Do you work from home? Do you frequently use your laptop but don’t give a second thought to how you position yourself and your laptop when doing so? With the ever-increasing time we spend behind the screen, it is important to keep the following tips in mind to maintain a healthy posture.


Sit upright with your back fully supported by the chair. Lengthen the spine into its natural balanced position with your head held over the shoulders in line with the buttocks. Have shoulders relaxed with elbows by your side and forearms horizontal to the floor. Tuck chin in and scan down with your eyes to avoid bending the neck.


Set the stand so the screen is directly in front of you at arms length, at a height for your eye level to fall within the upper third. Position the screen at 90° to any light source to avoid glare or reflections. Use a copy holder within your field of view if inputting data. Adjust text size to suit your visual needs.


Move your chair close to the desk/table to avoid bending forwards. Adjust seat height so your hip joint is slightly higher than the knee. Have the seat level or tilted forwards based on comfort or medical requirement ¹. Position chair arms to support elbows comfortably as shown in the posture above.


Ideally use a separate mouse, positioned within easy reach to one side of the keyboard. Keep the elbows bent by your side and the wrist in a level position. Watch the angle of the wrist and avoid repetitive movements; constant clicking with the arm extended and fingers tense can cause wrist, elbow and shoulder problems.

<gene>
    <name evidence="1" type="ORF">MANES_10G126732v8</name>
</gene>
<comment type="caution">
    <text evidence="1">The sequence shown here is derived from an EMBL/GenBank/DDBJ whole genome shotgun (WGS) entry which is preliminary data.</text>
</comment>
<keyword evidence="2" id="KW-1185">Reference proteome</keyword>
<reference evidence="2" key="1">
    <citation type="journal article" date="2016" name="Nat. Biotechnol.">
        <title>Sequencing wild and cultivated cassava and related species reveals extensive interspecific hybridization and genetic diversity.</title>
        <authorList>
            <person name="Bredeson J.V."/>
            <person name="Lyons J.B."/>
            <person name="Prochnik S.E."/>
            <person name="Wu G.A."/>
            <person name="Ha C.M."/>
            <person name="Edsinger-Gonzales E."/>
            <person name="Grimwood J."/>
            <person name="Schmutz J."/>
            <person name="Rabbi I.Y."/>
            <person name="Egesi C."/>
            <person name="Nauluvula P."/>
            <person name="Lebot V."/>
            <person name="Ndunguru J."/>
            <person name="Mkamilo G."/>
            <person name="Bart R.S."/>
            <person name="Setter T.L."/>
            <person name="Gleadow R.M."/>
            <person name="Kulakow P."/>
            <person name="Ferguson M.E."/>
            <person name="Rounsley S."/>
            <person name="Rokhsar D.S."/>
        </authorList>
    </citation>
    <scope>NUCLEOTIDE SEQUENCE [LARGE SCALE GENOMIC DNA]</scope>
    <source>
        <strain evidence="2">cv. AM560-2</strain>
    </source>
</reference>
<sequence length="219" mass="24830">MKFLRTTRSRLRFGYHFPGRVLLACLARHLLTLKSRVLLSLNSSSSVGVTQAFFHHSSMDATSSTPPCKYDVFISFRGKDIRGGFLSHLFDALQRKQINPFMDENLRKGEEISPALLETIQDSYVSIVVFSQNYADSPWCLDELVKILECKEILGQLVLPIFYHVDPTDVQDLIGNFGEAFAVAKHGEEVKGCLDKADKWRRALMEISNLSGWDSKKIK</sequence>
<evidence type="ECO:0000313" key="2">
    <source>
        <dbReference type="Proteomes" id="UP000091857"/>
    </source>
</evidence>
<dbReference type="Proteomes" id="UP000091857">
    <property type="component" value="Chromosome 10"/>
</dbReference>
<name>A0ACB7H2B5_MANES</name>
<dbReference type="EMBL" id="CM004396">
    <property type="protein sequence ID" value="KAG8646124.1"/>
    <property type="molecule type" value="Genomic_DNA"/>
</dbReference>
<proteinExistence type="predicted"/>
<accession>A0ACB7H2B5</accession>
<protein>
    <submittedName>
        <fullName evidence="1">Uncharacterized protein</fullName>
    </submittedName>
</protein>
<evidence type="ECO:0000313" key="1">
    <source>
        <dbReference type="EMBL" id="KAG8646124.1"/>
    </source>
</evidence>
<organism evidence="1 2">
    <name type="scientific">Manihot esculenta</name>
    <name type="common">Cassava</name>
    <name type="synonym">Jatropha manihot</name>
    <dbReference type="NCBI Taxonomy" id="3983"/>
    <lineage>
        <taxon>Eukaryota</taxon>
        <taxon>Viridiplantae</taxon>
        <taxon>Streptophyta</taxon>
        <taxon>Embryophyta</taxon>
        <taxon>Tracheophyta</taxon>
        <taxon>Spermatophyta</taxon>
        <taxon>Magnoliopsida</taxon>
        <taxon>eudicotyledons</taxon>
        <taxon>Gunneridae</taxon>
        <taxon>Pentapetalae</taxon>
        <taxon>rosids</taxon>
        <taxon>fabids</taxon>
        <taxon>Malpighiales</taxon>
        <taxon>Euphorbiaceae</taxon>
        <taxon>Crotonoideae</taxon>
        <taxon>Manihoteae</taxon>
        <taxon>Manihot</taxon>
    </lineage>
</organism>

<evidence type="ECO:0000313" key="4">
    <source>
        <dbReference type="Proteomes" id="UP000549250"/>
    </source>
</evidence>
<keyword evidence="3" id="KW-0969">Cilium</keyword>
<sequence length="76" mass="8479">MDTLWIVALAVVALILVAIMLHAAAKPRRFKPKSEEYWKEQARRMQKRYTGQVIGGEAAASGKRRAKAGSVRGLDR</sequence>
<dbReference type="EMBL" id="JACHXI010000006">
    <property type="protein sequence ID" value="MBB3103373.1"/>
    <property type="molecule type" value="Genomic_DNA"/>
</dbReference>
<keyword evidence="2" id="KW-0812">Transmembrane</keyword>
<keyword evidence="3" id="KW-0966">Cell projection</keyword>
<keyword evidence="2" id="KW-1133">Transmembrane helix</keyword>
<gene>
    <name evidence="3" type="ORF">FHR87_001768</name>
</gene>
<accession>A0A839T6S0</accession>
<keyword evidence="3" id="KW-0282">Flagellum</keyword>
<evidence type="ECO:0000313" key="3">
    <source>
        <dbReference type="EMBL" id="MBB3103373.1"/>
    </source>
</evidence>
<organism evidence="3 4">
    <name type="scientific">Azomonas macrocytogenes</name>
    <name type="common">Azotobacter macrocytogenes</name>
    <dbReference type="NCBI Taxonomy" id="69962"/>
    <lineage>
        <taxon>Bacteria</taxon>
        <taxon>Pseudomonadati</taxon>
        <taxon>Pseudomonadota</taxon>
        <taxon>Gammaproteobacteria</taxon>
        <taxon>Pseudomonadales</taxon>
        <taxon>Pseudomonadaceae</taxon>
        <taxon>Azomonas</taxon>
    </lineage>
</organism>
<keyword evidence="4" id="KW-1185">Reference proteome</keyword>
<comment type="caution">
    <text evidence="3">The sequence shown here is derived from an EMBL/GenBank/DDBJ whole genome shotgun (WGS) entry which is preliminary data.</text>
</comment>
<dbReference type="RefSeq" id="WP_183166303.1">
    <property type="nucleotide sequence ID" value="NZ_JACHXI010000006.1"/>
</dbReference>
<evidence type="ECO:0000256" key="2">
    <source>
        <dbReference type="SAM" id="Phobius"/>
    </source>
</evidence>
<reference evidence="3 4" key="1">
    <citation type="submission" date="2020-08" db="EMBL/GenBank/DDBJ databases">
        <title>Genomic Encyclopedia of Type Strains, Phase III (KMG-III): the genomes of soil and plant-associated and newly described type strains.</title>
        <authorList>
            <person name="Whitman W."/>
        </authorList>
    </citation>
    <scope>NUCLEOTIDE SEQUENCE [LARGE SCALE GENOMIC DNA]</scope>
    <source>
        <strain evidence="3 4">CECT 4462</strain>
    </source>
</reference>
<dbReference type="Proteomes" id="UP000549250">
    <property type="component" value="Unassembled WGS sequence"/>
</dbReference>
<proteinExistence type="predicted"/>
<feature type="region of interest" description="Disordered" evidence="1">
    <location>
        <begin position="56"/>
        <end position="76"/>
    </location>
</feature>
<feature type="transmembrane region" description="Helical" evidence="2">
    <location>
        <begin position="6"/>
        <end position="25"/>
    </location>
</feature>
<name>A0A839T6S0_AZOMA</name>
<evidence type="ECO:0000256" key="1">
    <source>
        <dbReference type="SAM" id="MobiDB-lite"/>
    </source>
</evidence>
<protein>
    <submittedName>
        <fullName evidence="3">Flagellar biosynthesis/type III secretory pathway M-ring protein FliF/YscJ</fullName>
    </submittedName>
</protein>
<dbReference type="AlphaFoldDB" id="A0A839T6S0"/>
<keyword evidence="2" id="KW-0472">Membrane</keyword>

The mouse must be within easy reach, with sufficient space for it to be used in a relaxed, comfortable manner. Check that the mouse fits comfortably in the hand. If possible, use function commands on the keyboard, a wheel on the mouse or programmable buttons. Replace the mouse immediately if the buttons become faulty.


Place the keyboard on a stand so the upper arm and forearm are relaxed at 90° forming a straight line through your elbow, wrist and fingers to the middle row of the keyboard. Avoid ‘typing uphill’ as this flexes the wrist and hand backwards. A wrist rest raises the palms, lessening the angle between the forearm and hand and therefore reducing wrist tension and easing finger movement across the keyboard.

Desk/Table height

Working height is crucial for a healthy posture. Having adjusted your chair height, ideally adjust the desk/table height as well. If too low, use desk raisers. If this is not possible raise the keyboard and laptop stand. If too high, use a footrest.


Create sufficient room to work in a relaxed and comfortable manner, especially if multitasking.


Laptops should not be used for prolonged periods without a rest. Movement stimulates blood flow and prevents static loading on the muscles. To reduce fatigue, change your body position and vary tasks. Take breaks every 20-30 minutes or do stretching exercises to relieve strain.

¹ Using a forward tilting seat to aid an upright posture is not advisable for certain medical conditions. If there is any pain do not persist, use the seat in a level position or where comfortable. Initially vary posture regularly to allow muscles to adjust to any new position.

The information provided on this page is courtesy of Alan Glaser at 

Alan has spent many years designing and manufacturing excellent high quality floating tilt chairs. He is one of the most knowledgeable minds about seating. His own article about healthy sitting is worth reading.
I have known Alan personally over many years and we a share a passion for healthy seating. Please visit his website for more details and workstation solutions, and find his downloadable PDFs below: